The company’s history started about a hundred years ago, when Carl and Christian Luther led the confirmation of the AS Volta founding charter on April 15, 1899. Construction of buildings on the bought lot started immediately and the company went into business on January 5, 1900. The factory was equipped with the most modern machinery at that time and Russian raw materials were used to manufacture electric motors and generators for the Russian market. The power capacity of the AC and DC generators was 1-330 hp.
In 1909, Volta built three 250 hp steam turbines and three 250 hp and 3kV AC generators for Tallinn’s first power station.
In 1910, a portion of the shares was sold to the St. Petersburg Discount and Loan Bank as a result of which the company received large state orders for the railroad and military offices. In 1913, when AS Noblessner’s shipyard started its business, Volta manufactured all of the electrical equipment for the constructed submarines.
The product range was constantly updated and the total production grew. By 1916, the turnover reached 5.5 million roubles, a total of 860 workers were employed by the company and the management’s seat was transferred to St. Petersburg.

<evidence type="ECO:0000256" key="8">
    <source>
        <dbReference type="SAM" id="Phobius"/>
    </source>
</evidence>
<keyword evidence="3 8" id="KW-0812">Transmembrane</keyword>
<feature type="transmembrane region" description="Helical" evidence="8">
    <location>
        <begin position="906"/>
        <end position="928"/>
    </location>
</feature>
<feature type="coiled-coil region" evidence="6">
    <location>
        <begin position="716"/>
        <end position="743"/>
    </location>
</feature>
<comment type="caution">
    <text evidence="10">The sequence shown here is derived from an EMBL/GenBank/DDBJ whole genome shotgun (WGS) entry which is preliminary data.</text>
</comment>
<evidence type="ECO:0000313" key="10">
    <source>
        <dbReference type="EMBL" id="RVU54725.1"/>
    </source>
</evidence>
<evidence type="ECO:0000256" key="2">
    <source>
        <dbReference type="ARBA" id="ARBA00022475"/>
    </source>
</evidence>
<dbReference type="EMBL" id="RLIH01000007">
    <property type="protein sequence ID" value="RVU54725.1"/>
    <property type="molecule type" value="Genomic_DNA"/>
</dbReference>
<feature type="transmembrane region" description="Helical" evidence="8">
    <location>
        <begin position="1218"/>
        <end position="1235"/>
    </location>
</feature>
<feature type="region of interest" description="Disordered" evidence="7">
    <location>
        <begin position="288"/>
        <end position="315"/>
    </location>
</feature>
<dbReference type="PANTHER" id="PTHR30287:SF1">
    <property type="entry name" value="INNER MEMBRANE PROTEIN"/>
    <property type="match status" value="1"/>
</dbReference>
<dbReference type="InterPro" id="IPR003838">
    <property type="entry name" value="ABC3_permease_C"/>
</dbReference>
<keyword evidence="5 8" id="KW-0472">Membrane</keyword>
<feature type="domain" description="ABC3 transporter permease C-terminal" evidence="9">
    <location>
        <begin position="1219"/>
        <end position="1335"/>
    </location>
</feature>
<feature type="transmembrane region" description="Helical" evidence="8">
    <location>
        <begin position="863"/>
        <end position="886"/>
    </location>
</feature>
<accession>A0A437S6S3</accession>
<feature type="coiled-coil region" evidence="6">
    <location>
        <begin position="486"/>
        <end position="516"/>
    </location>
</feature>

In the summer of 1917, the factory was evacuated to Russia: the employees, work benches and instruments to Perm, the rest of the property to Moscow and the factory was restarted a few years later in the Ural region in the community of Barantsinsk. The factory in Tallinn stayed empty for almost five years. The Republic of Estonia then enforced its maintenance on the company and gave a loan of 15 million marks to procure equipment and start production. The problems of the day for the company were the disrupted ties to the Russian market and the non-existent capacity of the Estonian market. Some rooms were rented to such companies as the Perfume Factory Feival, the Chocolate Factory Kawe, the Fetlt Factory Keila etc.
In 1939, the company employed 244 workers, there was no serial production, electric motors, transformers, pumps, ventilators, heating elements etc. were produced on the basis of orders.
On July 26, 1940 the factory was nationalized.